Raising Debt Limit Pushes Voters to Frustration Limit

By Gary Palmer

While Republicans and Democrats have thus far accomplished nothing in regard to the debt limit, one thing they have succeeded in doing is raising the frustration limit for millions of Americans.

American voters are accustomed to political drama and gamesmanship in Washington and, for the most part, have largely ignored it at election time. The emergence of the Tea Party movement in April 2009 was the first evidence that voters were fed up enough to organize against the political establishment in both parties. This new level of frustration among voters was displayed by the impact of the Tea Party in the 2010 election.

So while Congress and President Obama have failed to do anything about the debt limit, recent polls indicate they have certainly succeeded in raising the public’s frustration limit to an all-time high. New polling data now indicates that deadlock over the debt limit and the failure to enact sensible cuts in government spending have turned public opinion against Obama, as well as the Democrats and the Republicans in Congress.

The Pew Research Center poll released on July 28th reported that only 41 percent of all registered voters say they want Obama to be re-elected, a ten-point drop since May. Among critical independent voters, there has been a steep drop-off in support for him, with only 31 percent supporting his reelection. In fact, among independent voters, a generic Republican candidate holds an eight-point advantage.

Public frustration is even worse when it comes to Congress.

According to a July 27th Gallup daily tracking poll, 41 percent approve of the way Obama has handled the negotiations to raise the federal debt limit, while only 31 percent approve of the way Republican Speaker of the House John Boehner has handled it and only 23 percent approve of Democrat Senate Majority Leader Harry Reid’s efforts. In fact, the only good news for Republicans is that even at 48 percent, Boehner’s disapproval rate is lower than the 52 percent disapproval rating of the President and Harry Reid. Interestingly, only 36 percent of Democrats approve of Reid’s handling of the debt limit.

For most voters, there are two things on their minds-excessive government spending and jobs. The outcome of the debate over raising the debt limit affects both. If the debt limit is raised without spending cuts, the U.S. could see its AAA bond rating reduced. This will cost the federal government about $100 billion more in interest costs each year, plus it will also increase the interest costs for consumer credit and mortgages and inflict even more stress on our economy.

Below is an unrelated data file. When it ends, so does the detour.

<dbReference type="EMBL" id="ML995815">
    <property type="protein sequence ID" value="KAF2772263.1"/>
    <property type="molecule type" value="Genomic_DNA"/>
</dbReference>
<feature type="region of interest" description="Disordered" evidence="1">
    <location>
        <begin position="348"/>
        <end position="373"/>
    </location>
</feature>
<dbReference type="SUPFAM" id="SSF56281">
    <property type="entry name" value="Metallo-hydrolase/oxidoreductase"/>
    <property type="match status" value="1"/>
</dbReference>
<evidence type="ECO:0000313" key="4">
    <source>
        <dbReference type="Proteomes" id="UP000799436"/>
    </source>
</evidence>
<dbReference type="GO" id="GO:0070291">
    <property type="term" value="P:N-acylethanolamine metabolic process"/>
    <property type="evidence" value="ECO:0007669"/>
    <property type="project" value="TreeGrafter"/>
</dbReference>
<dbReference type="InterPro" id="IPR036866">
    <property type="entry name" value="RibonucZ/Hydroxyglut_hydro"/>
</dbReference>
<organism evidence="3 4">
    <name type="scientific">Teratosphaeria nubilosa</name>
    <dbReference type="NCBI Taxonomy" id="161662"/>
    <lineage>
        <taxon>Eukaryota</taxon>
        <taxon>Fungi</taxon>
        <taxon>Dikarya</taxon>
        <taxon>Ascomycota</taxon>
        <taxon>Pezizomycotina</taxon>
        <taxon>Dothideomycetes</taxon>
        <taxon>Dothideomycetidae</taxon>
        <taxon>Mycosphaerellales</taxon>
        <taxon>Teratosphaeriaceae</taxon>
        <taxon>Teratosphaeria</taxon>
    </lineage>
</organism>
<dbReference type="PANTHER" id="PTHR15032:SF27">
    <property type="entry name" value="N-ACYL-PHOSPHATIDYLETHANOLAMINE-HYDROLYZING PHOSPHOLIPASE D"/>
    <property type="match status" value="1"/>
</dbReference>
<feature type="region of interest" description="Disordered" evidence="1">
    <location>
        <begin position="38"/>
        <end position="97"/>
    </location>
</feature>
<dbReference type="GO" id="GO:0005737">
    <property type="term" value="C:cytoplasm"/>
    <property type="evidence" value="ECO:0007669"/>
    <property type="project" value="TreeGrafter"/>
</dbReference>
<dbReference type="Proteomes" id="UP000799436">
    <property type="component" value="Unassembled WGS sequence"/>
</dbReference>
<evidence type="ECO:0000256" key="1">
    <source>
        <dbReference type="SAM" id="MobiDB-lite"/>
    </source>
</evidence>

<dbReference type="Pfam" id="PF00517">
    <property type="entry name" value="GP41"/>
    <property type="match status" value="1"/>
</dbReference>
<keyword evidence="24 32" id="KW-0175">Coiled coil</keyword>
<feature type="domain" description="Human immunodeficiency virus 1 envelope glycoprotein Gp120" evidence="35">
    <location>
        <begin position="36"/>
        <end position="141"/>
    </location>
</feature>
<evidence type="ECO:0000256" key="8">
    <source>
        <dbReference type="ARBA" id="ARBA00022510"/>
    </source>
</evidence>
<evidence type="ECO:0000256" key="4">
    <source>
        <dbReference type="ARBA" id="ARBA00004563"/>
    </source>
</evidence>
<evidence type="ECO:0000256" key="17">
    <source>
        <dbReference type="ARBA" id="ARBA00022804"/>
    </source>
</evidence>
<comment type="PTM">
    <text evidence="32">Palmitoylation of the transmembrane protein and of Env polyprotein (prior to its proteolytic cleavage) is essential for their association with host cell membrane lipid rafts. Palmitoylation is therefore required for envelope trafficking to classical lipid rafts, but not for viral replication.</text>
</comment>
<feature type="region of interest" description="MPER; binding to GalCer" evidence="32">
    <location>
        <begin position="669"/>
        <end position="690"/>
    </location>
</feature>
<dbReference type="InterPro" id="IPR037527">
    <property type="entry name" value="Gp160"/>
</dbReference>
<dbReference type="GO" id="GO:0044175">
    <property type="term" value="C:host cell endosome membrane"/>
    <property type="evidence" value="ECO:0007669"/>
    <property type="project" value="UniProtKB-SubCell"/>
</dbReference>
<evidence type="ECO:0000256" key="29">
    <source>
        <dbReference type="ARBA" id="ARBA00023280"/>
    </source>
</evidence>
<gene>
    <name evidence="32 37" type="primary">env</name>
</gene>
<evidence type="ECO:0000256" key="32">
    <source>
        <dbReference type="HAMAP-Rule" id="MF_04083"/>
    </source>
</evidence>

According to David Beers, Standard & Poor’s government credit ratings expert, there is a 50-50 chance of a downgrade in our bond rating if there is not a serious agreement on cutting spending. But Obama and the Democrats have thus far refused to agree to any debt limit increase that includes major spending cuts without a major tax increase along with the cuts. They want to add over a trillion dollars in taxes which will further undermine the ability of the economy to create new jobs.

In other words, the Democrats are holding the economy and the nation’s credit rating hostage until their demands for a massive tax increase are met. The problem for the Republicans is that they have been outmaneuvered and are in a lose-lose situation. If they don’t raise the debt limit, the economy will take a hit and the U.S. credit rating could be lowered. If they do raise the limit and don’t get substantial spending cuts in the deal, the economy and credit rating could still take a hit, and politically they will get hammered by their conservative base.

Thus, it appears that both parties and the President have put political gain ahead of what is best for the country despite potentially catastrophic consequences for the American people and even for the financial markets and economies of other nations. In the process, the unfavorable ratings for Obama and both the Democrats and Republicans in Congress are climbing higher by the day.

The truth is that this debacle is the fault of both parties. Both parties have recklessly spent not only our money, but borrowed money as well. And now the American people are reacting with a continuously level of frustration that may not reach its ceiling until the 2012 elections.

Politicians in both parties should take note that campaigning on the hope that voters are only slightly less fed up with your party than they are with the other party is not exactly something incumbent congressmen should hang their political hats on.

Gary Palmer is president of the Alabama Policy Institute, a non-partisan, non-profit research and education organization dedicated to the preservation of free markets, limited government and strong families, which are indispensable to a prosperous society.

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